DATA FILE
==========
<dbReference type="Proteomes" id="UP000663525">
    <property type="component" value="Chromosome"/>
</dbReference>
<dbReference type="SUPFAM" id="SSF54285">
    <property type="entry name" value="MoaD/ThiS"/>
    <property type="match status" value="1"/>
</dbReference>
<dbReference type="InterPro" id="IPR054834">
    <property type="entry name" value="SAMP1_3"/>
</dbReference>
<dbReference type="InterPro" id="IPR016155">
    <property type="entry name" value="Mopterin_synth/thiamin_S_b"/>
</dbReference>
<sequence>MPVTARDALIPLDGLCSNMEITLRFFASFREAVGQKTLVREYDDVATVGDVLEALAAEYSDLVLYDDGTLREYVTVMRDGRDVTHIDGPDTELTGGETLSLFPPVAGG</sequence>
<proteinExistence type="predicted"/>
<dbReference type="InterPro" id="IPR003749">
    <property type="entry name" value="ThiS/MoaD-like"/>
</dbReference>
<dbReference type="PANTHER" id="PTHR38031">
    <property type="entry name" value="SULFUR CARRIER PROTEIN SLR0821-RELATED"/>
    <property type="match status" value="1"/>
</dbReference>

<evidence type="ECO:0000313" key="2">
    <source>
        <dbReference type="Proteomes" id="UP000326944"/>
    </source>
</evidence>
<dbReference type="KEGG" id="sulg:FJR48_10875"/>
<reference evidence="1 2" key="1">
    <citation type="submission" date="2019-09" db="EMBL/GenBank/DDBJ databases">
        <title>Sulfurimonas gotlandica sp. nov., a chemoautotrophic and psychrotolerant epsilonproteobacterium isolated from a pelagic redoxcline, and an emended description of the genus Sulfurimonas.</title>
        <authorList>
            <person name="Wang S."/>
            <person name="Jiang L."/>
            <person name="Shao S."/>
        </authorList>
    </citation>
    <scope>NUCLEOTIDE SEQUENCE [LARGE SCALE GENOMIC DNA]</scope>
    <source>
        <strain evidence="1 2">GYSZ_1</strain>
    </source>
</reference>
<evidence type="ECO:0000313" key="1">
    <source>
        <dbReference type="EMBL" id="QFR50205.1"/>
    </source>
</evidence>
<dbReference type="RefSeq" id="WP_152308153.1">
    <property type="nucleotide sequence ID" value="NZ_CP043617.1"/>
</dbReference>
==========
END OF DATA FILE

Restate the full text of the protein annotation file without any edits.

<dbReference type="Proteomes" id="UP000663525">
    <property type="component" value="Chromosome"/>
</dbReference>
<dbReference type="SUPFAM" id="SSF54285">
    <property type="entry name" value="MoaD/ThiS"/>
    <property type="match status" value="1"/>
</dbReference>
<dbReference type="InterPro" id="IPR054834">
    <property type="entry name" value="SAMP1_3"/>
</dbReference>
<dbReference type="InterPro" id="IPR016155">
    <property type="entry name" value="Mopterin_synth/thiamin_S_b"/>
</dbReference>
<sequence>MPVTARDALIPLDGLCSNMEITLRFFASFREAVGQKTLVREYDDVATVGDVLEALAAEYSDLVLYDDGTLREYVTVMRDGRDVTHIDGPDTELTGGETLSLFPPVAGG</sequence>
<proteinExistence type="predicted"/>
<dbReference type="InterPro" id="IPR003749">
    <property type="entry name" value="ThiS/MoaD-like"/>
</dbReference>
<dbReference type="PANTHER" id="PTHR38031">
    <property type="entry name" value="SULFUR CARRIER PROTEIN SLR0821-RELATED"/>
    <property type="match status" value="1"/>
</dbReference>

<evidence type="ECO:0000313" key="2">
    <source>
        <dbReference type="Proteomes" id="UP000326944"/>
    </source>
</evidence>
<dbReference type="KEGG" id="sulg:FJR48_10875"/>
<reference evidence="1 2" key="1">
    <citation type="submission" date="2019-09" db="EMBL/GenBank/DDBJ databases">
        <title>Sulfurimonas gotlandica sp. nov., a chemoautotrophic and psychrotolerant epsilonproteobacterium isolated from a pelagic redoxcline, and an emended description of the genus Sulfurimonas.</title>
        <authorList>
            <person name="Wang S."/>
            <person name="Jiang L."/>
            <person name="Shao S."/>
        </authorList>
    </citation>
    <scope>NUCLEOTIDE SEQUENCE [LARGE SCALE GENOMIC DNA]</scope>
    <source>
        <strain evidence="1 2">GYSZ_1</strain>
    </source>
</reference>
<evidence type="ECO:0000313" key="1">
    <source>
        <dbReference type="EMBL" id="QFR50205.1"/>
    </source>
</evidence>
<dbReference type="RefSeq" id="WP_152308153.1">
    <property type="nucleotide sequence ID" value="NZ_CP043617.1"/>
</dbReference>